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Working from home has become the new normal for millions of us

How to be happier when working from home

December 2020


Working from home has become the new normal for millions of us since the start of lockdown more than nine months ago.

However, even with the promising news of a vaccine ready for distribution, some people may find themselves permanently stationed at home long after the pandemic, as businesses find they can reduce costs and see the same levels of productivity from their employees.

With mental health becoming more recognised in the workplace, it’s important we’re as content as possible in our everyday activities.

Here are some simple ways to keep you and your team happier when working from home.

Let the light in

Sunlight is proven to trigger the brain to release the hormone serotonin. This makes people feel calmer and more focused, as well as reducing anxiety.

If possible, position your workspace near a window, with the curtains fully drawn.

It is also a good idea to have your makeshift office in a room or area of the house that's painted white or a light colour, as this reflects light.

Get rid of unnecessary noise

There’s nothing worse than being constantly distracted by unnecessary noise, especially when it’s repetitive or coming from an external source you can't control, like traffic or construction work.

Listening to one additional conversation can lead to a 66% dip in productivity, so you might find that working from home has led to a significant increase in your workload capabilities in recent months.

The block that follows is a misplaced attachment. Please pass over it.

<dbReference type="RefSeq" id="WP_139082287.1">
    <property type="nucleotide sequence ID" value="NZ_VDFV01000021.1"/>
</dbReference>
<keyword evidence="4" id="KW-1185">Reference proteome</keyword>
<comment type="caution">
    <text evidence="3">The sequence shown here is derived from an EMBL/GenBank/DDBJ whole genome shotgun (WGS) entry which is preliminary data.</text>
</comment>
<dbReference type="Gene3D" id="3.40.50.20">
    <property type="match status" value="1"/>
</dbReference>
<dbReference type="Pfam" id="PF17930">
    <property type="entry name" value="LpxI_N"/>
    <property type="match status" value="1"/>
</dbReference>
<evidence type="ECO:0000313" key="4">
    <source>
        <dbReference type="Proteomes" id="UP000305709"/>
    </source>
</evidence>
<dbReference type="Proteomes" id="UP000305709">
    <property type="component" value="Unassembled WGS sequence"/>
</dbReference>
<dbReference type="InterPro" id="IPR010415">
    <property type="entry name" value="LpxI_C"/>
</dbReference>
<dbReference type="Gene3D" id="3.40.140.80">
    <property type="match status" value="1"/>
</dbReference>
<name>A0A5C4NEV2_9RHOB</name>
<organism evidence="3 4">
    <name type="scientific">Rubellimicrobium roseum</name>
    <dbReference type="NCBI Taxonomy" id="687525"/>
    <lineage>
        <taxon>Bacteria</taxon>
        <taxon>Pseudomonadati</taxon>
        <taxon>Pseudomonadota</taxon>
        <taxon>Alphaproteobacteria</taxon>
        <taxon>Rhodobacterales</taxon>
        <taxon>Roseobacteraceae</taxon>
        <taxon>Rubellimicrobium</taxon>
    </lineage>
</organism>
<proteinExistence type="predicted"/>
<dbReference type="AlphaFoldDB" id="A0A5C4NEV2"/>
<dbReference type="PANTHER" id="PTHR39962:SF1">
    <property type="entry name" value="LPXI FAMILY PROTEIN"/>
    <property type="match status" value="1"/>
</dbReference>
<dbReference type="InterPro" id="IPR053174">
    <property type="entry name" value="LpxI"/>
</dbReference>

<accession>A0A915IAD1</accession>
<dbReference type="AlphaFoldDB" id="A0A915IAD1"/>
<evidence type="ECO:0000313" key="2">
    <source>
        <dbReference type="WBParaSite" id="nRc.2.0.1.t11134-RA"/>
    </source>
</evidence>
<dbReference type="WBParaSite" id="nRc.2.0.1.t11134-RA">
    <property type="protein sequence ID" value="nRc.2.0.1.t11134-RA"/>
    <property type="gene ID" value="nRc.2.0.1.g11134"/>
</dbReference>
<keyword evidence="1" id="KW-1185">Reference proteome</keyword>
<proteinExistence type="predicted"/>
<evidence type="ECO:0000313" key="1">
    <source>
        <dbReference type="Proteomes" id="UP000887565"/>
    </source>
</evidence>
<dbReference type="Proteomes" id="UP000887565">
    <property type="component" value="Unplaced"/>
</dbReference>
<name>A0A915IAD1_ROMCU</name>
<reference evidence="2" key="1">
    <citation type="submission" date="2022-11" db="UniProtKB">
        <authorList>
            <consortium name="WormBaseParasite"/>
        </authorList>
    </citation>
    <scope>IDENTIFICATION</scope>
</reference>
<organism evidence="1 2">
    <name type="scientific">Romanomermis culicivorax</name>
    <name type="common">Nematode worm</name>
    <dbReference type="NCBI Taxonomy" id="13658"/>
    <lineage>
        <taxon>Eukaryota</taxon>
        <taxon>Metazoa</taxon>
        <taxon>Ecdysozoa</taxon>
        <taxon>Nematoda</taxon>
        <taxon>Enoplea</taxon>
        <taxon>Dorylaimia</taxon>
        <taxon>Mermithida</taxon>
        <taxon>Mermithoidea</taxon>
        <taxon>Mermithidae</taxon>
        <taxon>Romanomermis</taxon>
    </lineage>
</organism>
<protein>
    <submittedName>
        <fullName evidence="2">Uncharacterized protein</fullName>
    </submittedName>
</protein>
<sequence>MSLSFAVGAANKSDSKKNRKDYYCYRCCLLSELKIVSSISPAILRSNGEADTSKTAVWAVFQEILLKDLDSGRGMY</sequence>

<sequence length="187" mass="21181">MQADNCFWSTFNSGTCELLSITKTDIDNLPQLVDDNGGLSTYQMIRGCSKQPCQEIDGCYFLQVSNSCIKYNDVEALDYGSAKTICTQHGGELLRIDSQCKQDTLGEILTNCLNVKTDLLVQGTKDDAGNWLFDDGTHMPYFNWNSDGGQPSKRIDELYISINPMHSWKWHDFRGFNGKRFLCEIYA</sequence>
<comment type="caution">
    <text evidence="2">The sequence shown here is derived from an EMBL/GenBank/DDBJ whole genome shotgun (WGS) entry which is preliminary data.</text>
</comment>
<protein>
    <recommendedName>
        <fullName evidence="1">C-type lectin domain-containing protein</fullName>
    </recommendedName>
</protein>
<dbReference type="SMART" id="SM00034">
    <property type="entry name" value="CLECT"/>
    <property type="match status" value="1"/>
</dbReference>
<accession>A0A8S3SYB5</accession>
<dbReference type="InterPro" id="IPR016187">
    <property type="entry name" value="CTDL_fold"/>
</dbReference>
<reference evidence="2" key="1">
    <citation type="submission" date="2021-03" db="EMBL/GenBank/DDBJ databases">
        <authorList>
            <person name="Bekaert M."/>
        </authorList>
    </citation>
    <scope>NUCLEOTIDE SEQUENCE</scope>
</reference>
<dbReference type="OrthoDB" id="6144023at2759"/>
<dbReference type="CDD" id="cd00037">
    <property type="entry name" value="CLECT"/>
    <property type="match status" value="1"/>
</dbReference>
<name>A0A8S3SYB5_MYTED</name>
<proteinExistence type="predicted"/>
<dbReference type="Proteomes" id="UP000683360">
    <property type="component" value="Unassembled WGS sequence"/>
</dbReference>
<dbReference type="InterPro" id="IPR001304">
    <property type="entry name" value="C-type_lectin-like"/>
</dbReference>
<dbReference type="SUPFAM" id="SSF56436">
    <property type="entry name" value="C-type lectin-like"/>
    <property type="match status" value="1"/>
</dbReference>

To really benefit from fewer auditory distractions, close your office space off from the rest of the world and purchase reliable earplugs or headphones.

If you're missing the hustle and bustle from your everyday life, you can find faint office sounds to simulate the office ambience, which you'll find much less distracting than work gossip or meetings happening in the background!

Organise your workspace

A messy workspace has been found to raise your level of cortisol, a stress hormone.

Whilst occasional clutter can be easily overlooked, if you change that area to a permanent workspace, it could easily become a distraction.

It is best to have a proper clean out of your working area before you start.

Move around

Now you’re at home all the time, your daily commute has changed to being a journey from the bedroom to your makeshift office space.

This means that you’re probably missing out on exercise that benefits you mentally as well as physically.

It is best to take regular breaks from sitting down and go for a walk around the house or outside.

Face-to-face contact

Most of our social contact comes from interacting with our peers in the workplace, therefore working from home deprives us of this.

It is vital for your mental health to be able to talk to others and doing this through a screen is nowhere near as effective.

During your lunch break or after work, connect with a friend in-person (if the current guidelines permit it in your area).

Does your business insurance extend to include remote working? To discuss further please contact us.